I've been admitted to a California state hospital before, for three months, back in 2007. I do not have a lot of history of being in the hospital, but that experience alone helped me come to terms with my illness and motivate myself to stay in treatment in order to avoid hospitalization.
However, don't misconstrue my experience and goals of trying to stay out of the hospital. I do not agree that the hospital is a bad place or is the enemy, and that we should avoid it at all costs. Yet, I understand there are incidences where hospital staff abuse patients, which is frightening and upsetting, at the same time.
I can understand that some of my peers need to be hospitalized for diverse reasons and periods of time- some shorter than others and some longer than others. In fact, I've had close friends who were in and out of the hospital over the last two years, and that was upsetting to me, therefore, I can relate to family members who experience a relative in the psychiatric hospital- their worries, compassion, confusion, and hurt.
I've come to this realization, hospital stays are not always bad, because of my own experience. Prior to the judge mandating medication compliance and admission to the state hospital I was very sick. I became catatonic- not speaking, moving my body, or eating, and not even getting up to use the bathroom. During this time I had racing thoughts and sometimes no thoughts, which was even weird to me while in that state of mind. On top of this extreme symptom of my mental illness, I sensed things that other people did not experience- hearing, seeing, smelling, feeling, and tasting things that were not there. One time while I was in my jail cell alone- I was incarcerated because I stole a military pick up truck with the keys in them while not in a rational state of mind, but experiencing psychosis- I felt what seemed like a tarantula crawling on my back and I immediately scrambled to get this huge spider off of me, because I was frightened, but later realized I was hallucinating after I reintegrated into the community from institutionalization.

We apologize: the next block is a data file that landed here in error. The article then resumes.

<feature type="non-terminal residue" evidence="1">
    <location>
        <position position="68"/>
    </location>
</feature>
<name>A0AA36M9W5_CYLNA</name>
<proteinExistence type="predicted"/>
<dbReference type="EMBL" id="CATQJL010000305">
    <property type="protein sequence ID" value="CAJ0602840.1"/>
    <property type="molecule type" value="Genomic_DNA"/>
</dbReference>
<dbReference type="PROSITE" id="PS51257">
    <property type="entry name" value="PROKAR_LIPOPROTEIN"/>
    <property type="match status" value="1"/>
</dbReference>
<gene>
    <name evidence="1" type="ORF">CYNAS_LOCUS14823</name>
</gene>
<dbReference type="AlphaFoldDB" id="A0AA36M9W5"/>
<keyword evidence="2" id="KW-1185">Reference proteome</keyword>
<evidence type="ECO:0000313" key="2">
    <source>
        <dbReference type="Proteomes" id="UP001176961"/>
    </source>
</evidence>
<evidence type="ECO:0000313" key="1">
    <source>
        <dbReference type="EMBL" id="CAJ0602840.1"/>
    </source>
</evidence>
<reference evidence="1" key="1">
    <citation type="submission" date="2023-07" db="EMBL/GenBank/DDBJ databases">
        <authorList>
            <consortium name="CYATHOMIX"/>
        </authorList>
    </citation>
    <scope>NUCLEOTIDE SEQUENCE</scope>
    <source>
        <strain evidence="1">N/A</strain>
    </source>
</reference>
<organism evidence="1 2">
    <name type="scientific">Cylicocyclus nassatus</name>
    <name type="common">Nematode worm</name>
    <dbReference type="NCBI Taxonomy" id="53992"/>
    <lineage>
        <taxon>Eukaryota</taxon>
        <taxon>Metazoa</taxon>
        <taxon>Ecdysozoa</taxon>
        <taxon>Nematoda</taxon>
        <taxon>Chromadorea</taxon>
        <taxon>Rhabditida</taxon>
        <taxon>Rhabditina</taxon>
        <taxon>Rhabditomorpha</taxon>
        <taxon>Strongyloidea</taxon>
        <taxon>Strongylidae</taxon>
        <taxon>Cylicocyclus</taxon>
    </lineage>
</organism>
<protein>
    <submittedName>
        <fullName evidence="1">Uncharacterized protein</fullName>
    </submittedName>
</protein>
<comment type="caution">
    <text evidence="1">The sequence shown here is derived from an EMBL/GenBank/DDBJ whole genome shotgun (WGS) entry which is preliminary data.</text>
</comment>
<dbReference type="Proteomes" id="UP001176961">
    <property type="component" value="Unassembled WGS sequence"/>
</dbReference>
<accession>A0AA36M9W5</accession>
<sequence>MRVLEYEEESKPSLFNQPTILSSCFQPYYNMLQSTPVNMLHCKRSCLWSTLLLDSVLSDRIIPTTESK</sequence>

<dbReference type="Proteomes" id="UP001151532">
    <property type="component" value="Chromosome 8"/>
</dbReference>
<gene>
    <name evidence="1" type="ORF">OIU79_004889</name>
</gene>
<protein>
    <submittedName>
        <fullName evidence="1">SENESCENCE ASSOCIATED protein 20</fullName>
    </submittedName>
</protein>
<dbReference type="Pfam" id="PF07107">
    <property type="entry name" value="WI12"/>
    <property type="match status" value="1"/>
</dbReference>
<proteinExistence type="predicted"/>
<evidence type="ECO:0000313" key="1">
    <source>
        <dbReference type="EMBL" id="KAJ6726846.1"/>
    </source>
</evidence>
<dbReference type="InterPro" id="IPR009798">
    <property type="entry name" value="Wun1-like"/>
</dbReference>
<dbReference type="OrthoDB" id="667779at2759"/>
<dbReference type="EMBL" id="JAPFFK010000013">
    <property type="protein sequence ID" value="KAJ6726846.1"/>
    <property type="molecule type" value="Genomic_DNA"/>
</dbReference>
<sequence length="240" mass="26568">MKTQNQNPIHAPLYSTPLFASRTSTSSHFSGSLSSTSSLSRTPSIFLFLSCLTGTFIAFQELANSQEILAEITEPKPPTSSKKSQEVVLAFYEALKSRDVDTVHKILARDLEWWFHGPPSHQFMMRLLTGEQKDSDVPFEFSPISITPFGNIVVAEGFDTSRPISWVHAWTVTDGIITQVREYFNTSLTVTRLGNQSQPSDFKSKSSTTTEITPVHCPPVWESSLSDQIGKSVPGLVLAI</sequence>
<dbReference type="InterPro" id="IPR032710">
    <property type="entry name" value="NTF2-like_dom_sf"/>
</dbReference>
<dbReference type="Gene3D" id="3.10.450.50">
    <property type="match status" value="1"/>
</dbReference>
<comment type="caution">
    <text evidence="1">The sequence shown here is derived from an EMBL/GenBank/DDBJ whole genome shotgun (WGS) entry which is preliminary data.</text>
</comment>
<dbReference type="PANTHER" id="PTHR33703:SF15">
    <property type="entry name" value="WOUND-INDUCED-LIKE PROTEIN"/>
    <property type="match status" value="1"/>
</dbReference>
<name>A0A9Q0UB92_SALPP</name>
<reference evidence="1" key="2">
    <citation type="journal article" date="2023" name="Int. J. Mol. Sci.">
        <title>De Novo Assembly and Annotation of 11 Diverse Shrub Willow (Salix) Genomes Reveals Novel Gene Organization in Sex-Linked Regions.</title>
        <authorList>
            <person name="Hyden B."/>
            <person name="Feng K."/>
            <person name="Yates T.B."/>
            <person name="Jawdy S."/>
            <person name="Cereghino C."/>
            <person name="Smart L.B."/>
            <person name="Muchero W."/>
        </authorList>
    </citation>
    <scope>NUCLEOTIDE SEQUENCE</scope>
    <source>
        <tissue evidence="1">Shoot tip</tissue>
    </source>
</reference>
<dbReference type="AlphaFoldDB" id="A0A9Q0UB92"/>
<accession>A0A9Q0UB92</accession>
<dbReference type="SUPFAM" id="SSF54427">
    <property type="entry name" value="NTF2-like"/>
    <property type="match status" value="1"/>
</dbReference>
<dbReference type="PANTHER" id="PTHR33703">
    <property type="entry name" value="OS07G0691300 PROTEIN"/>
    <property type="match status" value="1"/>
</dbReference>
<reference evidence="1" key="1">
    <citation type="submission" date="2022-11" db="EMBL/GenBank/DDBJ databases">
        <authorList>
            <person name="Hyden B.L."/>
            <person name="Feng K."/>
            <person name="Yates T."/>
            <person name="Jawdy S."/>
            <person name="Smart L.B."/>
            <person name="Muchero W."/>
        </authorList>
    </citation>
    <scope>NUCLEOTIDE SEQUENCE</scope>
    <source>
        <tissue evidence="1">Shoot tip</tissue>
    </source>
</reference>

Also, the voices in my head were coming in and out more frequently. Instead of hearing occasional voices from time to time while alone, they started to interrupt my conversations with other people which was very confusing, because I couldn't understand what the person in front of me were saying, and I would become irritable.
My hospitalization helped me tremendously because of the treatment, education, and relationship with my treatment team was respectful and trusting. Therefore, I had a good experience in the hospital, which I am thankful for because some of my peers were not as fortunate to have had a good experience in the state hospital.
In fact, last summer I think I prevented a relapse because when my symptoms gradually worsened I sought out help through the center where I received treatment immediately. And I was diagnosed with postpartum depression and given antidepressants, which I was hesitant about taking, and I described that in an earlier post, "Fear of Openness to Medication."
What triggered my distress, anxiety, and poor concentration, was the stress of my overactive life with a lot of volunteer projects, leadership roles and personal responsibility of being a long-term girlfriend, and mother. In addition to seeking a professional, I stayed at a respite center for a few short days to recuperate. During this time I had a girlfriend babysit my son. Then I visited family out of state for a while to relax, sleep, and to refresh my mind with their emotional and physical support by helping me take care of my son. Despite being on antidepressants and antipsychotic medication, I still have moments of depression, but I find ways to overcome them with self-determination and my support system. A friend once said: "that same mind that put you in a funk can also take itself out of it."
How do you feel about hospitalization?- Has my experience and opinon changed your perspective on hospital stays, why or why not?
To learn more about schizophrenia visit Embracing My Mind, NAMI, Choices in Recovery, or Schizophrenia Society of Nova Scotia (Canada).